Technology and viewing trends are sending ripples throughout the southwest Missouri cinema industry.
In the last two weeks, one downtown Springfield theater has been involved in a national acquisition, another reached a funding goal for two digital projection systems and an El Dorado cinema shut down instead of making the switch from 35 mm film. Hollywood action
In a clash of theater titans, Knoxville, Tenn.-based Regal Entertainment Group (NYSE: RGC) announced its agreement to acquire Portland, Ore.-based Hollywood Theaters on Feb. 21.
Regal Entertainment assumes control of Hollywood’s College Station Stadium 14 in downtown Springfield and Northstar 14 in Joplin through the 43-theater deal that represents 513 screens in 16 states and three U.S. territories. A spokesman for the company said all Hollywood Theaters would change its name to the Regal brand.
“The transition will be seamless with the exception to the change of name,” said Richard Grover, Regal’s marketing and communications director, in an email. “We took a close look at the portfolio of Hollywood Theaters. The Springfield theater and other locations are high quality assets, and we are excited to have them as part of the Regal family.”
Grover said plans regarding personnel or new locations would be reviewed after transitioning the brand, but he did not know when signage in Springfield would change.
The $238 million acquisition includes $191 million in cash – $157 million to cover Hollywood’s debt obligations – and another roughly $47 million to assume lease arrangements.
Regal Entertainment operates 6,880 screens in 540 theaters across 38 states and Washington, D.C., via Regal Cinemas, United Artists Theatres and Edwards Theatres, according to RegMovies.com. In 2012, the company reported earnings of $144.7 million, up 261 percent from $40.1 million in 2011. During the year, Regal increased profitability, in part, by shedding debt and decreasing interest expenses, and it acquired Great Escape Theatres, a 25-cinema chain based in New Albany, Ind.
Officials with Hollywood Theaters could not be reached for comment. Hollywood Theaters opened its downtown Springfield theater in October 2008 as the anchor tenant for the still largely vacant College Station retail development. Fundraising Moxie
Moxie Cinema Executive Director Mike Stevens said the downtown art-house theater reached a $120,000 fundraising goal on Feb. 27 to cover the expense of switching to a digital projection system from 35 mm film. The move comes amid sweeping industry changes.
Stevens said the Moxie expected the digital conversion to cost $160,000 for the two-screen theater, but the price of the systems has fallen in recent months with slower demand.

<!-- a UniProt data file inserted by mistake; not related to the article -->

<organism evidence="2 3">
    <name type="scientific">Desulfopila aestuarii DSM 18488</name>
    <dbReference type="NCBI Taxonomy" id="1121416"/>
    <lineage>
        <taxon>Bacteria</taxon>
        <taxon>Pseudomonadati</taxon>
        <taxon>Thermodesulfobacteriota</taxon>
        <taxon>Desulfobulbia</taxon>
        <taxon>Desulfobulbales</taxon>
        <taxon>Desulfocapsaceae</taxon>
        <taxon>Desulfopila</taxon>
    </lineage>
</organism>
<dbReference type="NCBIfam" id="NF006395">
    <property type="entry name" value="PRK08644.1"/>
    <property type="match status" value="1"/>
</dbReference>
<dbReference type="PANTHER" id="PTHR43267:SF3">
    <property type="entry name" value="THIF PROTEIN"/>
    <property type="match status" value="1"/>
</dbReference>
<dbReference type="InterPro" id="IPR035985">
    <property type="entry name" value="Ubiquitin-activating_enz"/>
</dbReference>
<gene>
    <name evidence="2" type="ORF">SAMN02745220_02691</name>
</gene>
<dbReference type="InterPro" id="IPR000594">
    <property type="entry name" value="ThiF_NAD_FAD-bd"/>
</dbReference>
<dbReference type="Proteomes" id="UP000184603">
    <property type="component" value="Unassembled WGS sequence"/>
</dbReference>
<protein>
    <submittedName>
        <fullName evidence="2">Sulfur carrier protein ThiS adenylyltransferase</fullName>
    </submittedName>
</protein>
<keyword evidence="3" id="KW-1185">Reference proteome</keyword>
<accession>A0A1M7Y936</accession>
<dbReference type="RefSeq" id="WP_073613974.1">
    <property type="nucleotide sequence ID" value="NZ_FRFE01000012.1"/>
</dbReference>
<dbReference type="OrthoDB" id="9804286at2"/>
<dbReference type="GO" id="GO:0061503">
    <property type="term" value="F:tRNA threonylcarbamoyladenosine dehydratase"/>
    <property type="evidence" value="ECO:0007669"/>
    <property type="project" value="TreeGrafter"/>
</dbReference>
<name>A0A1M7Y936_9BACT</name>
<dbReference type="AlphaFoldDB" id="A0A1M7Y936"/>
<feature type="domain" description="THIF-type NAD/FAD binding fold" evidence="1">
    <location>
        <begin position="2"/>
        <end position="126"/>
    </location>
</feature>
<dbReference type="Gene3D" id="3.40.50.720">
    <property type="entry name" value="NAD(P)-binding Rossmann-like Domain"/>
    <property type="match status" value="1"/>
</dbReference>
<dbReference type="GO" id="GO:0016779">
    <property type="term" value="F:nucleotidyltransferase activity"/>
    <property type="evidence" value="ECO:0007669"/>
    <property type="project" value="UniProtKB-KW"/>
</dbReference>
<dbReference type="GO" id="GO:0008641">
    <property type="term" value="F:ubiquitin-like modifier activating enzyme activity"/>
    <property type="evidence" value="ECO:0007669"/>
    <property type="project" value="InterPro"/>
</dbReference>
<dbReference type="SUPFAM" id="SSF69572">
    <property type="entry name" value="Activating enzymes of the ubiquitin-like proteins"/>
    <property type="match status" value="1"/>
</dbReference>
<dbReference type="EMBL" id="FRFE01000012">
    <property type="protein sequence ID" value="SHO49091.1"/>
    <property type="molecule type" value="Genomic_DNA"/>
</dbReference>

Theaters nationwide have been converting to digital systems steadily since 2005 when the six largest studios in Hollywood worked together to release digital specification standards. Michael Karagosian, president of Calabasas, Calif.-based digital consultancy MKPE Consulting LLC, estimated 90 percent of theaters had converted through the end of February.
“Basically, all the manufacturers realized the only market left was smaller screens and emerging markets in Latin America and Africa,” Stevens said of the trend.
Stevens said the nonprofit Moxie raised the bulk of funds through individual donors and special events, such as Trivia Binge at Patton Alley Pub, while some $22,000 came through local crowdfunding website CauseMomentum.org
“I’d like to say I’m some sort of fundraising Svengali, but it was pretty much people’s goodwill toward the Moxie, which is pretty exciting,” Stevens said.
The new projectors should be in place by May, he said. The Moxie theater, 431 S. Jefferson Ave., Ste. 108, has several bids out on two new projection systems, according to Stevens, and once The Moxie’s board of directors makes a selection, installers would set up the systems.Fat lady sings
The Opera House Theater in El Dorado Springs closed its 153-seat, one-screen theater after its showing of “Lincoln” on Feb. 25. Co-owner Davin Allison said he and his business partner and brother, Troy Allison, couldn’t afford the theater’s $54,000 price tag for a digital conversion.
Davin Allison said the brothers saw the writing on the wall for the five-year-old Opera House Theater. He said already many films were only available in a digital format and he’s heard estimates that by the end of the year, newer movies may not be released on 35 mm film.
“We picked a very poor time to open a movie theater,” said Allison, who also owns a quick lube, while his family operates a tire shop and an auto-parts store in El Dorado Springs.
In the hardscrabble theater venture, the family did 70 percent of the renovation work themselves, investing $180,000 in turning the property around before it opened its doors in January 2008. Prior to the Allisons purchasing the building in 2006, the former opera house had been closed since 1974.
He said the theater drew a small, but devoted, following. Still, revenues weren’t enough to justify the switch to digital.
“A one-screen movie theater will never be highly profitable. It was just paying its way, and we already had enough invested in it. We can’t afford to throw another $50,000 at it,” Allison said.
Knowing the digital wave was coming, Allison said he didn’t expect the speed at which the 35 mm age would die.
Theater consultant Karagosian said conversion hit a tipping point in August 2011, when it was estimated that half of U.S. theaters had made the switch to digital.
Stevens said he fears many rural theaters won’t be able to afford the conversion.
“The art-house theaters have gotten a lot of attention, and I’m glad for it, but the ones I think that are really going to get hit, the ones we’ll really see disappear are the rural theaters and drive-ins,” Stevens said.[[In-content Ad]]